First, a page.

Protests in West Seattle, Ballard target Mars Hill parenting seminar


Left to right, that’s JanS, JoB, and Kat near Mars Hill Church-West Seattle tonight, in a vigil/protest that grew out of a vigorous discussion in the WSB Forum and elsewhere this past week. It began with first word that MH was sponsoring a two-day seminar with parenting author Tedd Tripp, whose teachings include an advocacy of corporal punishment and say it may even be merited for babies. Opponents decided to gather tonight outside MH-Ballard, where Tripp is speaking, and MH-West Seattle, one of several MH branches where the seminar is being broadcast live. As families arrived, the West Seattle trio stood on the corner across from the church’s south side and offered their thoughts to those who walked by, as well as offering flyers.

Some accepted flyers, some didn’t; one person was heard to suggest that the protesters go inside to listen for themselves. To that point, we should note that a Mars Hill representative, in logo T-shirt and name tag, offered us and the other media reps the chance to go inside and observe the seminar. We didn’t take him up on it; the controversial topic itself comes up late tomorrow morning. Meantime, we’ve received a photo of the concurrent Ballard protest tonight:


That photo is courtesy of our friends at; you can see their coverage here.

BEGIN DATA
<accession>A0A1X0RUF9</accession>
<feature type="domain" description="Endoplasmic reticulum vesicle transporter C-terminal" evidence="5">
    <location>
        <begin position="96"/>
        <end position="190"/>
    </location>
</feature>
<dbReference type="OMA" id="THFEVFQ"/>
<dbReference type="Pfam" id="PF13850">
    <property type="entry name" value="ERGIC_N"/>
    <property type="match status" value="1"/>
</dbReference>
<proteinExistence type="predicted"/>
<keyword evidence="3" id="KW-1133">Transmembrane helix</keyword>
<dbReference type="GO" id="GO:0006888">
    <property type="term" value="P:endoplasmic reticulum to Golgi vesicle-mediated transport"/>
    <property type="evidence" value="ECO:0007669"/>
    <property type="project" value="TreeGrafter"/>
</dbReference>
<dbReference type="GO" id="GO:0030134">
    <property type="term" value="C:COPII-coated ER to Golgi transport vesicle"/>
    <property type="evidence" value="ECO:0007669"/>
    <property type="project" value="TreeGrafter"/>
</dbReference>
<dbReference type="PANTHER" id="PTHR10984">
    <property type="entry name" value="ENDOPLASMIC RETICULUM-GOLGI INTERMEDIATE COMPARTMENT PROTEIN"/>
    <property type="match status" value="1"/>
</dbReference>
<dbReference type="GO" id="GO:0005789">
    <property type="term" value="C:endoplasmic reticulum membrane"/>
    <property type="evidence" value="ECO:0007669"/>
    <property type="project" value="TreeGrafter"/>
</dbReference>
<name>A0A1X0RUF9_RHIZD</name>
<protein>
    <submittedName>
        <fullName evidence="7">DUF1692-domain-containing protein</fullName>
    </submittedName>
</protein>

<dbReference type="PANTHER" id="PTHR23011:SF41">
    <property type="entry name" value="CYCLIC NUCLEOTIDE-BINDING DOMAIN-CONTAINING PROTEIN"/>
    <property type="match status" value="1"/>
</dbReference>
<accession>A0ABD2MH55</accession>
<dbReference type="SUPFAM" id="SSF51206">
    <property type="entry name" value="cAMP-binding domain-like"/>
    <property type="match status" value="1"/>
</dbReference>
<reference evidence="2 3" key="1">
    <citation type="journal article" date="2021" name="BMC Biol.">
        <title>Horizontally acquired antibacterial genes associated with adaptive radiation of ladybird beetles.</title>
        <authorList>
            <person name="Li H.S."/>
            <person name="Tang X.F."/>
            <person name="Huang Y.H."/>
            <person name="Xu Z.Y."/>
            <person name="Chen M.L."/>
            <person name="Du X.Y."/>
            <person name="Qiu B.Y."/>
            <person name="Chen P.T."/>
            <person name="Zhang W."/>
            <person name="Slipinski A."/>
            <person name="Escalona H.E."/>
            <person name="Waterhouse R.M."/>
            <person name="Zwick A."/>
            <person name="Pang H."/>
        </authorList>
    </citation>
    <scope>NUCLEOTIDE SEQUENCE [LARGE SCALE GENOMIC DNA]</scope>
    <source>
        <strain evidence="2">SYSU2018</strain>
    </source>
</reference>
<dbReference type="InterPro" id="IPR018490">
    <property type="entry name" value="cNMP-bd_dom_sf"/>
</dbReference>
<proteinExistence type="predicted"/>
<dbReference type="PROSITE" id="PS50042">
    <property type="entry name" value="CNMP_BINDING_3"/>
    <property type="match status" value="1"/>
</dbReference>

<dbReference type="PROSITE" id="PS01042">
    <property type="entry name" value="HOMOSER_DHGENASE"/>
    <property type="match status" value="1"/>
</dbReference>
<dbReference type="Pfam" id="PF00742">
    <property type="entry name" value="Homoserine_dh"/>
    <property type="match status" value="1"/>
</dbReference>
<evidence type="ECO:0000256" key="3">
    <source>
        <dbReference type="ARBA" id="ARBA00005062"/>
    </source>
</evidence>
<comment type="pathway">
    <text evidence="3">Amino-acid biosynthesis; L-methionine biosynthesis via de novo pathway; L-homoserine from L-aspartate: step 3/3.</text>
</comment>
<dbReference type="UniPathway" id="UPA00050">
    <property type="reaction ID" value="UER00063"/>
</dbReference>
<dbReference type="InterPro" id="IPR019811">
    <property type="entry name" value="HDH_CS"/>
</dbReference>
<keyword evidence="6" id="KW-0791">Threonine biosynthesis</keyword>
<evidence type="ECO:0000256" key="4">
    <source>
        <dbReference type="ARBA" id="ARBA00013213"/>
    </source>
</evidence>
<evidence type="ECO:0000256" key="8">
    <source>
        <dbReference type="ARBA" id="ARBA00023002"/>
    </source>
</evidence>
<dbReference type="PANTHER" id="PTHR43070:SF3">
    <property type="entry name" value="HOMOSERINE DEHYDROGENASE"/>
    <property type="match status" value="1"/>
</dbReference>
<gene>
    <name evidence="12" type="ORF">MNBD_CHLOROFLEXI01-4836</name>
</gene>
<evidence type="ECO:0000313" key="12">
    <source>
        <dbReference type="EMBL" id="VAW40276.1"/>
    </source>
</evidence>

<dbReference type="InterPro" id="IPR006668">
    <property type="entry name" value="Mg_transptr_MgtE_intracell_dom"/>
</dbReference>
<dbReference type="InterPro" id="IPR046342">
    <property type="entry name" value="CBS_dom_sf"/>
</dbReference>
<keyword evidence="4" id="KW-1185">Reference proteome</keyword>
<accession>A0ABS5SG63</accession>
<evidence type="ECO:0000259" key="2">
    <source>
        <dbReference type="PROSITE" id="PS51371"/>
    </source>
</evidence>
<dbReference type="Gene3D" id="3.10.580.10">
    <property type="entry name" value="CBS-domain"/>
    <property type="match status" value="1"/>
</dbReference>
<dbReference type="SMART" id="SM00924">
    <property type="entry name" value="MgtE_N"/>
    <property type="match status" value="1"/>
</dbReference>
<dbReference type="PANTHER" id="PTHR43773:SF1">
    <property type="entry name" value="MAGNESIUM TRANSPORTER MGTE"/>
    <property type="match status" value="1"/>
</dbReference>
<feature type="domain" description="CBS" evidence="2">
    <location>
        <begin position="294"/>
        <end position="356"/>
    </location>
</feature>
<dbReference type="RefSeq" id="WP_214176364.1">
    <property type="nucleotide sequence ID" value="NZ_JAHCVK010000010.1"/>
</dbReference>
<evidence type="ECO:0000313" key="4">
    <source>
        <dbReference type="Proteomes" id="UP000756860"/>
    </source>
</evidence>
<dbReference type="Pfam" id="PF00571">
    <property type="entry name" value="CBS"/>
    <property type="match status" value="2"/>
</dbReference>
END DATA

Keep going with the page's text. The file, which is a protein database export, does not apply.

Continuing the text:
28 Replies to "Protests in West Seattle, Ballard target Mars Hill parenting seminar"

  • lag September 19, 2008 (10:00 pm)

    Thank you for being out there tonight! I wish I could have joined you. I am appalled by what I’ve read about this man’s teachings. How any Christian (or anyone, for that matter) could justify such cruelty to children is beyond my comprehension.

  • r26 September 19, 2008 (10:23 pm)

    Ditto to lag.

  • Todd September 19, 2008 (10:24 pm)

    Thanks Kat, JoB and JanS!

  • bl@ster September 19, 2008 (10:25 pm)

    Yet another example of Mars Hill being an out of control cult. And they hide behind “faith and religion” as if that is an excuse. They are pitiful and we, as a society, should look down upon such things or at least with great skepticism. Take your bronze age myths OUT of our city.

  • tnc September 19, 2008 (10:39 pm)

    cult? a christian church. hmmmm sounds like someone who isnt really educated on what “mars hill” means…